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‘It Feels Like Failure’: The Braves’ Promising Season Is Over

This team was better than the one that won the World Series last year. That’s what makes this early exit so painful.

PHILADELPHIA — In the gloom of the Braves’ clubhouse after Game 4 of the NLDS, someone flipped a switch. For a moment, the room grew sadly, appropriately dim. And then it flipped back: Maybe it had been a mistake, or maybe it seemed pointless only after it was done, but either way, the lights turned back on almost immediately. It was obvious there was no use for mood lighting here. With this mood? Better to look at the situation head-on.

There is no early playoff exit that would have felt right for these Braves. That’s a product of the fact that they were reigning champions, that this regular season was even better for them than the last one, that so much of their year had been focused on the future—long-term extensions, big commitments, discussion of a winning foundation that was meant to last for half a decade. It was only natural that this season would end in disappointment if it finished with anything other than a parade.

But an ending like this was especially—painfully—hard to process.

Atlanta’s Charlie Morton wipes his face as he labored through his start against the Phillies.

Braves starter Charlie Morton allowed three runs in two innings on Saturday.

“It feels like failure,” said Braves shortstop Dansby Swanson, his voice catching at one point. “That’s… the hardest part to come to terms with. Because we were so successful for so long. But we just didn’t get things done when it mattered.”

It was not only that the Braves lost to the Phillies, 8–3, as they tried and failed to force a Game 5. It was how they did so: The entire afternoon felt rather surreal. Where to begin?

First, the Phillies got on the board with a three-run homer from No. 9 hitter Brandon Marsh, the youngest member of this roster, acquired primarily for his defense. They kept scoring with an inside-the-park home run from catcher J.T. Realmuto—an event that’s improbability might be qualified statistically, with sprint speed and historical qualifiers and other such information, but why bother, when you have the phrase “inside-the-park home run from catcher J.T. Realmuto”? The Phillies’ defense was consistently sharp. In what was functionally a bullpen game—Game 4 starter Noah Syndergaard was converted to relief late in the season and was not expected to provide any length on Saturday—the relievers shone. The Phillies’ pitchers did not walk a single Braves hitter. They only had to pitch with a man on base once. (Atlanta second baseman Orlando Arcia had a two-out single in the fifth; Philadelphia ended the inning on the very next pitch.) The only Braves runs came on three solo homers. The Phillies, meanwhile, didn’t convert all of their chances to score, but they didn’t have to: They had so many of them.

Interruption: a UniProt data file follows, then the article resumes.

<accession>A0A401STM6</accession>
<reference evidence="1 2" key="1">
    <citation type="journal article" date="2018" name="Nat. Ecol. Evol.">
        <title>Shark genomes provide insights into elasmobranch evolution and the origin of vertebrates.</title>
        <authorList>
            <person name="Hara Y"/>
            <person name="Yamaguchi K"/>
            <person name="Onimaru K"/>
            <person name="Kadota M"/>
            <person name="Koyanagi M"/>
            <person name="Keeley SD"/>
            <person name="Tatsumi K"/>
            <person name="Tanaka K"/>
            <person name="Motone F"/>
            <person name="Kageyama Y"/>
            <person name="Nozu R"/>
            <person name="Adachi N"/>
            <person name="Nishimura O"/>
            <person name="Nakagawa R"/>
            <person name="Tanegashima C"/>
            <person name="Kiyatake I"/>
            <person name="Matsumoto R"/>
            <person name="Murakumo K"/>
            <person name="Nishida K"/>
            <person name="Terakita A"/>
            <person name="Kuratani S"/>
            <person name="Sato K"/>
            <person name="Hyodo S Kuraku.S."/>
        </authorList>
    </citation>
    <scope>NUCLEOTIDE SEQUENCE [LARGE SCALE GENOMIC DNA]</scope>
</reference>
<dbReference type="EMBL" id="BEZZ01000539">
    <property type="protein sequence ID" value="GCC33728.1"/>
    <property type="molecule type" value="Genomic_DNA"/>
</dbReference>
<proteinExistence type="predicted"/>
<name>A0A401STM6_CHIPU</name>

To put it lightly: This was not what many had guessed from this series on paper.

It was unexpected. But it could not feel inexplicable. The Phillies played like the better team this week, in every way, and the Braves had no answer for it.

“They played great baseball,” said Atlanta catcher Travis d’Arnaud. “They beat us. Simple as that.”